Within cells, proteins are the real effectors of all activities. The expression of certain proteins changes upon cell stimulation or stress, or when cells differentiate or turn into a disease state. Measuring the protein expression levels as well as characterizing their post-translational modifications gives us information on their cellular state. The goal of quantitative proteomics is to evaluate the relative expression of proteins between two cellular samples being compared. To achieve this, protein extracts from both cellular samples are usually tagged with isotope-labeled reagents, which differ in their isotopic composition. For example, the ICAT (Isotope-Coded Affinity Tag) labeling strategy, designed in Prof. Ruedi Aebersold’s lab, consists of alkylating the cysteines of proteins with either a light or a heavy tag, which respectively contains protons or deuteriums (H or D), or alternatively 12C or 13C. After digestion of the pooled protein samples with an enzyme, the proteolytic peptides are analyzed by mass spectrometry. The cysteine-containing peptides are detected as doublets, and their relative intensity reflects the relative abundance of the original protein in both samples.
Figure 1: Quantitative proteomics using ICAT reagents.
The ICAT reagent comprises a protein reactive group (such as a sulfhydryl-specific reactivity), a mass-encoded linker and an affinity tag (such as biotin). Variations of any of the three can be used to facilitate the quantification of many different modifications or activities. The general scheme used for this reagent is shown: first, the protein reactive groups (such as cysteine residues) are labeled separately with either light or heavy reagent, and then the proteins are mixed and digested by enzymes; second, the labeled peptides are captured and then quantified and identified by LC-MS/MS.
Cells respond to environmental cues such as hormones or nutrients by activating distinct intracellular signal transduction pathways, typically involving cascades of protein phosphorylation, that adapt cellular parameters like metabolism and gene expression patterns to the altered conditions. Signal transduction modules are often extensively crosslinked and feedback regulated, so they are more dynamic networks than linear pathways. Quantitative proteomics techniques are especially well suited to study these signaling networks and learn more about their dynamic behavior. Our studies in this area of research mainly focus on clinically important signaling modules like the insulin/IGF and target of rapamycin (TOR) pathways. We use yeast, Drosophila or mammalian cells to study interaction partners and/or posttranslanslational modification of signaling proteins, and rely on the mass spectrometry and bioinformatics platforms in our lab to analyze our samples and evaluate the obtained data.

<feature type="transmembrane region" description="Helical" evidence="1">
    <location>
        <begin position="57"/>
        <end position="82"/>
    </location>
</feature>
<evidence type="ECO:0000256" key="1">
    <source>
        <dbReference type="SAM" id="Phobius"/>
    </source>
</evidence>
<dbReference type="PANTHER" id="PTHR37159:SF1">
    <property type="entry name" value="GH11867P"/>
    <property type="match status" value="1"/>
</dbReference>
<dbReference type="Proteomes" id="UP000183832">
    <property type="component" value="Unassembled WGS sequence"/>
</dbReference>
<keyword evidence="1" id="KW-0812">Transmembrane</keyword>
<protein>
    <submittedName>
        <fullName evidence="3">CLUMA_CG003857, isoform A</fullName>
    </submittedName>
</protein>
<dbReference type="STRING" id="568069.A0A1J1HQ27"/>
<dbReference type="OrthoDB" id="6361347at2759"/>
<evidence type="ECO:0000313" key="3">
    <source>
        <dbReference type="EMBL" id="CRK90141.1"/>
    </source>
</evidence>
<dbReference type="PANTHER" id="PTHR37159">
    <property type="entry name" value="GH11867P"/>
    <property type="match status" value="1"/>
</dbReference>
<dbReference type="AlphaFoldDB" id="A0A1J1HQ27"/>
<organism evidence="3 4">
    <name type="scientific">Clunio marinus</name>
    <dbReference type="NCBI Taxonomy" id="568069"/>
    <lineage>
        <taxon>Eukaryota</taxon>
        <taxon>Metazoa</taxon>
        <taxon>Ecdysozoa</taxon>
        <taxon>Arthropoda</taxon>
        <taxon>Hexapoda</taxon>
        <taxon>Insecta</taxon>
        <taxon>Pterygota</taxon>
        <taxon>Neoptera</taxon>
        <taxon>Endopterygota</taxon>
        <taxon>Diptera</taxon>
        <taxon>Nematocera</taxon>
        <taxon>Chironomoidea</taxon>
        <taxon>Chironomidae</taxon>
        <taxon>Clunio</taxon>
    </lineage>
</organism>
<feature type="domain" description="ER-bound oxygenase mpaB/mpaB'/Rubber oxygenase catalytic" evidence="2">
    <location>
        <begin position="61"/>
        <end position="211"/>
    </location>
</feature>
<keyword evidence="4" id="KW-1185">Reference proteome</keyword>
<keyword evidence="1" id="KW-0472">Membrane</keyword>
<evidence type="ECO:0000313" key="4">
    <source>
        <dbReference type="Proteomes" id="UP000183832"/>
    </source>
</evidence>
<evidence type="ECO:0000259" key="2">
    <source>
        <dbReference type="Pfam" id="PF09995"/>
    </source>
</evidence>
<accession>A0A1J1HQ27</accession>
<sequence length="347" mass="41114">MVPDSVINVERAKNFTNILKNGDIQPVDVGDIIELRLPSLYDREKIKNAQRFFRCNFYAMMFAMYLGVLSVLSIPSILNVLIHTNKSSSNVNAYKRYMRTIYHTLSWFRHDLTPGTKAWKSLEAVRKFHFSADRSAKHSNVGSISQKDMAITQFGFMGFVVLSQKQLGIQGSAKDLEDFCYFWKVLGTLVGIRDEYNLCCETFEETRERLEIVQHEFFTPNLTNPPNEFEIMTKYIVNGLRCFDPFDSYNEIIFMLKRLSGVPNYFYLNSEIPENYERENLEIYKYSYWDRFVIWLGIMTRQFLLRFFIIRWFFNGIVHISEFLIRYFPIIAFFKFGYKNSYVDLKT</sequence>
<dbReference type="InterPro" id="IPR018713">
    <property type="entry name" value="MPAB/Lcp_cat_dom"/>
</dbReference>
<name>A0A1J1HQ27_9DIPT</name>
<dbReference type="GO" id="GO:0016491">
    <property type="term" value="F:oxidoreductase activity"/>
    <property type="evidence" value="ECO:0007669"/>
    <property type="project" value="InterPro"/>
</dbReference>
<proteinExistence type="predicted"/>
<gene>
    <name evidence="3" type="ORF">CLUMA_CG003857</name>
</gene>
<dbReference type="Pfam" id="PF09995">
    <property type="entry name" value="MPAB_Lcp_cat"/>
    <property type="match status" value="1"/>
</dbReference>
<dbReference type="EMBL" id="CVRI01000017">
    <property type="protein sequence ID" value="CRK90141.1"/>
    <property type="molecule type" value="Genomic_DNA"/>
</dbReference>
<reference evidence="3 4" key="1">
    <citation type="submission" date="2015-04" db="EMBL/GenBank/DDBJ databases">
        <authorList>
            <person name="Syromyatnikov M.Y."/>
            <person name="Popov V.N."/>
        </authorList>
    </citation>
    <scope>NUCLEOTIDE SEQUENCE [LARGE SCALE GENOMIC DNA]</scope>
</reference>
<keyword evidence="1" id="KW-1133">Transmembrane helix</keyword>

Protein biomarkers as diagnostic or prognostic indicators of disease are believed to play an increasing role in medicine as it transits into a predictive mode and are beginning to assume an even greater role in drug discovery and development. Due to its enormous complexity, the comprehensive analysis of the human proteome is an as-yet-unresolved technical challenge. However, biologically or clinically important information can be obtained if specific, information-rich protein classes, or sub-proteomes, are isolated and analyzed. We are working on a platform for this purpose where we combine solid phase extraction of glycopeptides from complex serum samples, the identification and quantification by tandem mass spectrometry (MS/MS), and the analysis by computational tools. The work done in Zurich is in close colaboration with the biomarker project ongoing at the Institute for Systems Biology in Seattle.
Figure 2. Schematic diagram of quantitative analysis of N-linked
(a) Strategy for quantitative analysis of glycopeptides. Proteins from two biological samples are oxidized and coupled to hydrazide resin. Nonglycosylated peptides are removed by proteolysis and extensive washes. The nonglycosylated peptides are optionally collected and analyzed. The N-terminus of glycopeptides are isotope labeled by succinic anhydride carrying either d0 or d4. The beads are then combined and the isotopically tagged peptides are released by PNGase F and analyzed by MS. (b) Oxidation of a carbohydrate to an aldehyde followed by covalent coupling to hydrazide resin.
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